She was on a sinking boat?

  “A ship,” Fertility says. “It was called the Ocean Excursion. Try to say that three times fast.”

  And it was sinking?

  “It was beautiful,” she says. “The travel agent said not to come crying back to her. It was an old French Line ship, the travel agent warned us, only now it was sold to some outfit in South America. It was very art deco. It was trashed. It was the Chrysler Building floating sideways in the ocean and cruising up and down the Atlantic coast of South America full of lower-middle-class people from Argentina and their wives and kids. Argentineans. All the light fixtures on the walls were pink glass shaped into gigantic marquise-cut diamond shapes. Everything on the ship was in this pink diamond light and the carpets had big stains and worn-out spots.”

  We’re dancing in place, and then we start to turn.

  The one, two, three, box step of it. The forward and back of the hesitation step. The lift of the heel in a perfect bit of Cuban step-two-three, I turn with Fertility Hollis bent inside the hug of my arm. We turn again and again, we turn again, turn again, turn again.

  And Fertility says how the lifeboats were gone. All the lifeboats were gone, and the ship trailed its empty lifeboat rigging in the relaxed Caribbean evening.

  The lifeboats rowed off into the sunset, the crowd in their orange life vests starting to wail and scam for their jewelry and prescriptions. People were doing that sign of the cross thing.

  Fertility and I one, two, three; waltz, two, three, across the marble gallery.

  In her story, Fertility and Trevor waltzed across the tilting mahogany parquet, the Versailles Ballroom tilting as the bow sank and the stern pointed the four-leaf clovers of each cloverleaf propeller into the evening air. A flock of little gilt ballroom chairs hurried past them and collected under a statue of that Greek moon goddess, Diana. The gold brocade curtains hung crooked across each window. They were the last passengers aboard the SS Ocean Excursion.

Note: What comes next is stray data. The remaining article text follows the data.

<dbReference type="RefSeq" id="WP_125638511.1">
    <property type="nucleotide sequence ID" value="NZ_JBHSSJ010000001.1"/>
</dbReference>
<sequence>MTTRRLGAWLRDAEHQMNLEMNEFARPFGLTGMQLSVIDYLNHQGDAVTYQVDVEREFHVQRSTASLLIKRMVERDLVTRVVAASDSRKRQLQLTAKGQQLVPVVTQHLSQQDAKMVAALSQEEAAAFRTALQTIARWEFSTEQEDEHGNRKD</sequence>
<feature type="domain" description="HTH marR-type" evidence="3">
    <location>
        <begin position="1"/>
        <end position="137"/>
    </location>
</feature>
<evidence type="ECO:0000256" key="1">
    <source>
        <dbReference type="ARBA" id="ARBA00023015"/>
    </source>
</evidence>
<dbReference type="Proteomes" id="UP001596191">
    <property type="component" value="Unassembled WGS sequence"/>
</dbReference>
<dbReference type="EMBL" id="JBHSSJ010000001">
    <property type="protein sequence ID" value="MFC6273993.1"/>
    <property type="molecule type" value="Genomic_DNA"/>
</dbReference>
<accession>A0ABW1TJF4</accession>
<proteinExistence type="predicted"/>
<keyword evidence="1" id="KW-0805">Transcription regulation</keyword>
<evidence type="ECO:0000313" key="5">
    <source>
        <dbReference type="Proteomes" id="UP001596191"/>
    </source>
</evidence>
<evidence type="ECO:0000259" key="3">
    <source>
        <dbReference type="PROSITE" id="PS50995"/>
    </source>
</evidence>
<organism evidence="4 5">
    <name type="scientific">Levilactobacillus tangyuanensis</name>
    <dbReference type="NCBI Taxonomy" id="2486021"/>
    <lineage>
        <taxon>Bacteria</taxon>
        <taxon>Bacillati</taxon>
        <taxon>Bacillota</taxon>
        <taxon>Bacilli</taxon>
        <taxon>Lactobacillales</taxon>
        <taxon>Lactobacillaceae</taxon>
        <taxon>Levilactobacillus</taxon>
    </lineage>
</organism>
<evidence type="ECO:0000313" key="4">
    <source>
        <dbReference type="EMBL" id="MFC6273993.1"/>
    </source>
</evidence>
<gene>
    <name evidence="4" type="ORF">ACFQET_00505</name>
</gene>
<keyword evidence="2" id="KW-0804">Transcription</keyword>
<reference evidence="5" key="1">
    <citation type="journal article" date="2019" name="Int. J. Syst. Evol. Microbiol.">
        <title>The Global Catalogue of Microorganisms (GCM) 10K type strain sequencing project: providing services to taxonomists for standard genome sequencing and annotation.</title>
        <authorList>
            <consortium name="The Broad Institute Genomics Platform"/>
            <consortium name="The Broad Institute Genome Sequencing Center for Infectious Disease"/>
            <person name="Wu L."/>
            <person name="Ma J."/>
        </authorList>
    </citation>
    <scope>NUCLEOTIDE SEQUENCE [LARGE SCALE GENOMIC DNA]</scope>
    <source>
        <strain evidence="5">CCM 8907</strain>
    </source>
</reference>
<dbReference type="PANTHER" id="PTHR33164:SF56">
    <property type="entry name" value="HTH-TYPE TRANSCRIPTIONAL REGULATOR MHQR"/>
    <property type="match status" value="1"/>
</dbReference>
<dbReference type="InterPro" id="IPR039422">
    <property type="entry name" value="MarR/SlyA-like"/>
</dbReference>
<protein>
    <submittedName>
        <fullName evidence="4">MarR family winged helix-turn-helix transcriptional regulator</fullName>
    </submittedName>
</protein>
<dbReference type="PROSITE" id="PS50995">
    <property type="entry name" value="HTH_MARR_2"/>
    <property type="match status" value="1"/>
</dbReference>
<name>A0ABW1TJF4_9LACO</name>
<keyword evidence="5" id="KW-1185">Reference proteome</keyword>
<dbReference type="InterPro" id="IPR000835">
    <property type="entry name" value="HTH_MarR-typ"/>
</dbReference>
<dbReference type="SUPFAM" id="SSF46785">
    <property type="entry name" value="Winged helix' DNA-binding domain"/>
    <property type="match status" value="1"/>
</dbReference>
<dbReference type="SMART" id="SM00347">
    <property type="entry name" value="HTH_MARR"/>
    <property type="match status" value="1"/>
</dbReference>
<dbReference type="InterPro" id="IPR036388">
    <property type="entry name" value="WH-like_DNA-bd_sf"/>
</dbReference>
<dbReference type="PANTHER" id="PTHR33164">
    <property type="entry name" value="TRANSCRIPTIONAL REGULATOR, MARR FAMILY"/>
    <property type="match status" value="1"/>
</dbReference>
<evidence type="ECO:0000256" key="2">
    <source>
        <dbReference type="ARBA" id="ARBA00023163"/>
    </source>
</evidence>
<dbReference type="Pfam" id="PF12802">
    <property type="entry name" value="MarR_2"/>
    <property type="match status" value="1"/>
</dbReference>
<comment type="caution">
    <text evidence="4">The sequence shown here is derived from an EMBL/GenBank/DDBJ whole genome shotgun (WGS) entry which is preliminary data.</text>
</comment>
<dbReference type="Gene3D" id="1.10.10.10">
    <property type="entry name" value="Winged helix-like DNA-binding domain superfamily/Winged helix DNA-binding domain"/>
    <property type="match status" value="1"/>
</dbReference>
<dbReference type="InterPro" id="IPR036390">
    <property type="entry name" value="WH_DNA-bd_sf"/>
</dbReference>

The steam was still up because the pink chandeliers—“Just like regular chandeliers,” Fertility says, “but on an ocean liner they hang rigid as icicles”—the chandeliers in the Versailles Ballroom sparkled, and the public address system still filled the ship with a crackling music, one after another of elevator waltzes melting into each other as Trevor and Fertility turned, turned, turned.

  As Fertility and I turn, turn, and step in place, then slide toe to toe across the mausoleum floor.

  Below decks, the Caribbean was rising in the Trianon Dining Room, floating the edges of a hundred linen tablecloths.

  The ship was drifting with all engines dead.

  The warm blue water was spread out flat to the horizon in every direction.

  Under even a little water, the checkerboard floor of mahogany and walnut parquet looked lost and out of reach. Here was one last look at the continent of Atlantis, with salt water rising around the statues and the marble pillars as Trevor and Fertility waltzed past the legend of a lost civilization, gold-painted carvings and carved French palace tables. Sea level rose diagonal against life-sized paintings of queens wearing crowns as the ship tilted and vases spilled flowers: roses and orchids and stalks of ginger into the water where bottles of champagne bobbed and Trevor and Fertility splashed past.

  The metal skeleton of the ship, the bulkheads behind the lining of paneling and tapestries, shuddered and groaned.

  I ask, was she going to drown herself?

  “Don’t be stupid,” Fertility says with her head against my chest, breathing the poison smell all over me. “Trevor was never wrong. That was his whole problem.”